The Apprentice 2015 Week 1 – Nice Guys Finish First

The Apprentice 2015 Week 1 – Nice Guys Finish First

The Apprentice returned to BBC1 screens this week with 18 scarily enthusiastic and self-believing candidates, just in time for Halloween. Not only that, but we had the even scarier prospect of the ghost of The Apprentice past (Claude Littner) replacing Nick Hewer as one set of Lord Sugar’s “eyes on the task”. I suspect that some of Claude’s frightening reputation will be diminished in his new role. Just like (Bruce) the shark in “Jaws”, the more you see of Claude in this series, the less scary he will become. This is because fear of Claude is based on the way he has cross examined candidates and destroyed their self esteem through pithy put downs. The problem here is that Claude is a silent observer. We, the audience, get the benefit of his opinions, but the teams are protected. I look forward to seeing how this develops.

Courtesy of BBC

Courtesy of BBC

Carrying on the horror movie theme, just like in a slasher movie, I am not inclined to spend too much time examining each of the 18 candidates. Some will be dispatched and fade from our memory minutes after they have been fired and appeared on “You’re Fired” (by the way, Jack Dee is an excellent choice of host to replace Dara O’Briain). The editor of Week 1 agreeed, because only about 9 of the 18 got any significant air time. Unfortunately, some of those we did see were not very impressive.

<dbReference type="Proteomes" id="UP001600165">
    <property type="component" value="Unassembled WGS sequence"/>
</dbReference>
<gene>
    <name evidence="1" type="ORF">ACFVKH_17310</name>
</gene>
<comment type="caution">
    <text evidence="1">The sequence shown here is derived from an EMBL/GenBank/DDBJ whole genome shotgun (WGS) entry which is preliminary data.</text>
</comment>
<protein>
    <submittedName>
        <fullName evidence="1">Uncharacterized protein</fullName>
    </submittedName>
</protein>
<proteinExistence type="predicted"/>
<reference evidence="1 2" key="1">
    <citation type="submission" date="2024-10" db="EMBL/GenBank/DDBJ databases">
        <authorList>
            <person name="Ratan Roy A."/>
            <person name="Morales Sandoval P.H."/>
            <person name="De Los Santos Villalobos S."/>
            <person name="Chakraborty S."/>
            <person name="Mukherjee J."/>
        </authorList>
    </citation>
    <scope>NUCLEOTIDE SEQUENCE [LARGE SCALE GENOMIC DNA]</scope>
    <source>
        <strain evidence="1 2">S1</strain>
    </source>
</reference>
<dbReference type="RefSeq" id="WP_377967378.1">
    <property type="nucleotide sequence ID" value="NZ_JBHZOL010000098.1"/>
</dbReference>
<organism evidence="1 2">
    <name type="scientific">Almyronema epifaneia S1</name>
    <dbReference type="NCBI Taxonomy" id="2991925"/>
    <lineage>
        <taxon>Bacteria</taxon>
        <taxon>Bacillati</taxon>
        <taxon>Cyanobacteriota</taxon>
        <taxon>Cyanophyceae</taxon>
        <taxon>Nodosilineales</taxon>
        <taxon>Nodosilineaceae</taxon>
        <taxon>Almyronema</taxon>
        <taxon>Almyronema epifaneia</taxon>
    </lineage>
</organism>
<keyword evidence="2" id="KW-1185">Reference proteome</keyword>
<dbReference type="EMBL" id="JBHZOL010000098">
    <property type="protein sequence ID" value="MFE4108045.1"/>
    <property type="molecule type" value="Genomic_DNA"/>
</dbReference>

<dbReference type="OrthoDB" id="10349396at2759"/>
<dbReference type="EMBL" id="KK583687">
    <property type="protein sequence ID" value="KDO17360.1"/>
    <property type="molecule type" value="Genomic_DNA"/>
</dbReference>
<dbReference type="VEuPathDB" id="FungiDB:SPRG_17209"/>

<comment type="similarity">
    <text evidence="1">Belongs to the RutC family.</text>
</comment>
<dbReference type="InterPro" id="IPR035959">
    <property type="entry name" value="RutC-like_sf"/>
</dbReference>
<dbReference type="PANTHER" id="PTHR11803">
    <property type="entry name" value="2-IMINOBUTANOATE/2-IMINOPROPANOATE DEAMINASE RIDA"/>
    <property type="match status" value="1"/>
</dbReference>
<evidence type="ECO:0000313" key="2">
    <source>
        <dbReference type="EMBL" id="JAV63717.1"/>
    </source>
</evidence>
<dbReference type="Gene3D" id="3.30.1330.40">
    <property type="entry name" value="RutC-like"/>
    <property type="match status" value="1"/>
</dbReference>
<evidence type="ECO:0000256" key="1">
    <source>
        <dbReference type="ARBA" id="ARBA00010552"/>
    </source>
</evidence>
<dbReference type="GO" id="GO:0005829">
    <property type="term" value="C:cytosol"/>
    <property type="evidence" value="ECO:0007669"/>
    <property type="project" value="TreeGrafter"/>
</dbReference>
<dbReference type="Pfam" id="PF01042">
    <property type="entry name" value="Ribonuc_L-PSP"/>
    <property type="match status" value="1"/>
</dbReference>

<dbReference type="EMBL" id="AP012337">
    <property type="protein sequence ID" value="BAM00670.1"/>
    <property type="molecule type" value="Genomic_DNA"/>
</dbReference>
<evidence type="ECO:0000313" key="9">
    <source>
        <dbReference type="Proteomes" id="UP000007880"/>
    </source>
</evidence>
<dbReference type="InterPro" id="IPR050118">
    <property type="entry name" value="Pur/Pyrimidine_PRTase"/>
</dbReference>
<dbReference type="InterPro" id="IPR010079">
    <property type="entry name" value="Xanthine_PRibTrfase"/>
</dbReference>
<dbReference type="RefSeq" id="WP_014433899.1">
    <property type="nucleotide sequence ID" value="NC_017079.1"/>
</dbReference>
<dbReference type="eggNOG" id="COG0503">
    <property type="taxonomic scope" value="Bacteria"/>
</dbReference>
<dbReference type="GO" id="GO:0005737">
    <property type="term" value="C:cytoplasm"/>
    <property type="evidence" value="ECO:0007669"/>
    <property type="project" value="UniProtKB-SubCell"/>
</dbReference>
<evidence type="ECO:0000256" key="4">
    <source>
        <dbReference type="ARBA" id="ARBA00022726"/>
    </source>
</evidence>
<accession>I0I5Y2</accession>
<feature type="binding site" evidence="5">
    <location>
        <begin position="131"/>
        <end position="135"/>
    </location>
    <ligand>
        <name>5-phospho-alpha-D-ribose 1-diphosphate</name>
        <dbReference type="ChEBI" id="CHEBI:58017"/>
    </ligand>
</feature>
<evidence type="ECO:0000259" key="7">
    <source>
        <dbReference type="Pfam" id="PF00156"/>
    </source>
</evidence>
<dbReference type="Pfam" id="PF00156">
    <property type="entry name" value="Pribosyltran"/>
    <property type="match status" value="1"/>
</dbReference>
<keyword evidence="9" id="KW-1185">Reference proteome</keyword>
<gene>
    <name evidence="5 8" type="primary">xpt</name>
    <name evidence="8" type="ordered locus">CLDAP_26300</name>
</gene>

The task this week was to buy fish from Billingsgate Market and turn it into lunch time snacks to sell. The team with the biggest profit wins.

Lord Sugar made things interesting by mixing up the teams. Rather than starting with the usual gender based teams, 3 boys and 3 girls made the move to mix things up. We ended up with a blue team (they wore blue overalls for the task) called Versatile and a yellow team (you guessed it, yellow overalls) called Connexus (because if you sat it fast it, you know, “connects-us”). I’ll stick to blue and yellow.

In Blue, it was a case of everyone take a step backwards when selecting Project Manager. Selena Waterman-Smith was last to do this and, reluctantly, became PM. The scramble to avoid being PM in both teams will embarrass some candidates as they watched this episode, but over in Yellow, Driving-style April Jackson was decisive, volunteered and was swiftly accepted before she could change her mind. Actually, changing her mind was not something we saw a lot of from April in this episode. Selena on the other hand was indecisive, but even0handed with it.

April decided that fish cakes and Salad Niçoise would be the products Yellow would sell and immediately cut off any other opinions. Over in Blue, the team eventually agreed on Calamari and fish finger sandwich, without much direction from Selena. Claude observed Blue and Karen followed Yellow.

The rest of the task went more or less as expected – April making all of the key decisions for Yellow without any obvious consultation or strategy. For instance, Yellow bought the first tuna they came across; no checking of alternative options, no negotiating. Typical of the Driving-style (from Social Styles) it was all about results and keeping to time. Quick decisions, few facts. Over in Blue there was more delegation but also more indecision. Ex-Royal Navy (but now running her own hair and beauty salon) Blue team member Charleine Wain took control of some of the decisions, but the whole thing was much more democratic. The decision to buy the cheapest squid proved a poor choice, but using coley as a cheaper alternative to cod showed an eye for a profit.